It also says that the buildings, fixtures, and bought lands remain at the risk of the seller until this date. If anything happens to the property, the seller must return it to the state that it was when the buyer put the offer in.
Season 2, Paragraph 4.
People often pay property taxes ahead of time. When that happens, the adjusted amounts and given to the buyer or the seller. These would be things such as any remaining fuel in the oil tank or propane tanks.
If the seller pays taxes ahead of time, then they receive credit from the closing date to the date that they had paid ahead for the taxes.
Section 2, Paragraph 5.
This section describes the type of property deed to be conveyed. A common type is a warranty deed, which is a guaranteed title verified by the lawyers. With bankruptcy, a quitclaim deed may be more convenient. Or, if it is a mini home that is not attached to the property, it would be by general conveyance.
This section outlines the information the seller is required to supply the buyer in order to facilitate the sale on time. The information may include covenants that may affect the property, lease agreements, location certificates, or a property disclosure statement. Realtors also may request copies of taxes and or utilities in this section as well.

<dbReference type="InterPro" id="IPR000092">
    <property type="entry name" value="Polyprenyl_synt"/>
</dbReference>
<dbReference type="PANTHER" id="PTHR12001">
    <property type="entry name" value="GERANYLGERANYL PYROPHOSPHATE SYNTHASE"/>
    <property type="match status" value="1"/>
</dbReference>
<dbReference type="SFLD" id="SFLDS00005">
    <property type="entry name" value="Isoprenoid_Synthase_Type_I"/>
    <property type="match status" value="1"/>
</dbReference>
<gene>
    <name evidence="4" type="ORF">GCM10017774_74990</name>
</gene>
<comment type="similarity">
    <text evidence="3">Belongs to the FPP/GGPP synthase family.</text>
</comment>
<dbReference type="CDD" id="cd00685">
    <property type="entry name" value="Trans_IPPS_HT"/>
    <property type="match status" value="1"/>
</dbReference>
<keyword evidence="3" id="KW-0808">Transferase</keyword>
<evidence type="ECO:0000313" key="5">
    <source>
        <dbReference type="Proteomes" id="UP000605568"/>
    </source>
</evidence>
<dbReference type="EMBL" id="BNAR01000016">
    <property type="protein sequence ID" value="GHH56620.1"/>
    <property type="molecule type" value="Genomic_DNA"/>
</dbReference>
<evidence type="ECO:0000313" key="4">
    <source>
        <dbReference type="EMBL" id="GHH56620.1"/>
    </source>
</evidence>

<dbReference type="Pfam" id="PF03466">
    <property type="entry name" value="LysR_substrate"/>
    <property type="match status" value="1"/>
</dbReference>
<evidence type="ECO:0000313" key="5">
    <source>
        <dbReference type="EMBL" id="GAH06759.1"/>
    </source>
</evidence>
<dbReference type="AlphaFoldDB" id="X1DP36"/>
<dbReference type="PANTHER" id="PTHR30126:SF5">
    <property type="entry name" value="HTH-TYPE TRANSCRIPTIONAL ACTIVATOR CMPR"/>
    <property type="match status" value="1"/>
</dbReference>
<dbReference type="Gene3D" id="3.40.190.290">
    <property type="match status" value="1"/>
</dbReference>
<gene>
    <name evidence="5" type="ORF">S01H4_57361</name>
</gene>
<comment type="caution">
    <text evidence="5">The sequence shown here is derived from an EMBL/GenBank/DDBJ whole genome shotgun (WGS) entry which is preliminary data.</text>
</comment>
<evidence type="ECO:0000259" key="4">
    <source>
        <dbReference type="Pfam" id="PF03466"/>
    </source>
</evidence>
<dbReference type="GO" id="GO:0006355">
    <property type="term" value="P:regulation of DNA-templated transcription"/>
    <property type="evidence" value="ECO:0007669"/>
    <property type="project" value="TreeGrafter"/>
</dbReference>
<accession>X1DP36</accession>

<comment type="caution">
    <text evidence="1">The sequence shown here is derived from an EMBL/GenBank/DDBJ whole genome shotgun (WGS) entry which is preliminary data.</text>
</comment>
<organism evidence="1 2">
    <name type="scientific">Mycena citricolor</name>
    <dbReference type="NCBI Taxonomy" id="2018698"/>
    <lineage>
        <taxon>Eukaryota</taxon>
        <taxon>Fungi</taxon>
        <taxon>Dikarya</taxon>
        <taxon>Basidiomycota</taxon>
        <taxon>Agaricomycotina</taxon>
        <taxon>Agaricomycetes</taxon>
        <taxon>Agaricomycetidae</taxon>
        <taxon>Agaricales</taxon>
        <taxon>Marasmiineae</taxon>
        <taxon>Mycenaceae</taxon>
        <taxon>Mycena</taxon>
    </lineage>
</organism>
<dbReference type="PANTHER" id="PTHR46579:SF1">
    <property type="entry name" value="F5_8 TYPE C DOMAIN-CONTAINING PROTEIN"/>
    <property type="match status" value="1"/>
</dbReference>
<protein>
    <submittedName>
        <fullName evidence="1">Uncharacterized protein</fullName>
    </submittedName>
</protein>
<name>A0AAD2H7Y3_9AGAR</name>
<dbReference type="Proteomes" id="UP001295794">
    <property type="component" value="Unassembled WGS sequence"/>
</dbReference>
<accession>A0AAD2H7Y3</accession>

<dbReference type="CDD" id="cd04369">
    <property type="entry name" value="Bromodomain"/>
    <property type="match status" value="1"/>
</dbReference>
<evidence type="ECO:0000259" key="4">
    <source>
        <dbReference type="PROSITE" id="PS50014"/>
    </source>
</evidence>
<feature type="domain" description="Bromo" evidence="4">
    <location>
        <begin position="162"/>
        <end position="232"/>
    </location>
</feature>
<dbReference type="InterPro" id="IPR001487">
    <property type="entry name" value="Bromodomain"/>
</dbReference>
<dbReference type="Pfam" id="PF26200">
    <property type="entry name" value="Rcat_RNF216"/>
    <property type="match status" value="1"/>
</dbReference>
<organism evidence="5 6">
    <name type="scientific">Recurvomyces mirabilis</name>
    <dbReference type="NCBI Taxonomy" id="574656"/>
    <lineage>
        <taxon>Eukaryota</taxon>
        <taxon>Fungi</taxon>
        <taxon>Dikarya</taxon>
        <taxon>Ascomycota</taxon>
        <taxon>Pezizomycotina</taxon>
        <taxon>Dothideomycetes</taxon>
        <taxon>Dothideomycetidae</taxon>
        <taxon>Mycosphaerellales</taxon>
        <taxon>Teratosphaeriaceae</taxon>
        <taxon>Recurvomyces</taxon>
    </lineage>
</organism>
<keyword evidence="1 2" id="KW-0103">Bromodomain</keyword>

The buyer may want to conduct home inspections and review documentation by a specified date, also known as the condition deadline date. During this period, the buyer can confirm financing, get insurance, review taxes and utilities, and/or any other conditions that they feel the need to in order to complete the deal.
The conditions are key to understanding the offer completely. You must be clear on the expectations of the buyer so you can decide if you can meet the requests. New in 2022, the buyer and seller must complete Form 408 when the conditions are to their satisfaction. They both must turn in the form by the deadline, otherwise, the deal will automatically end.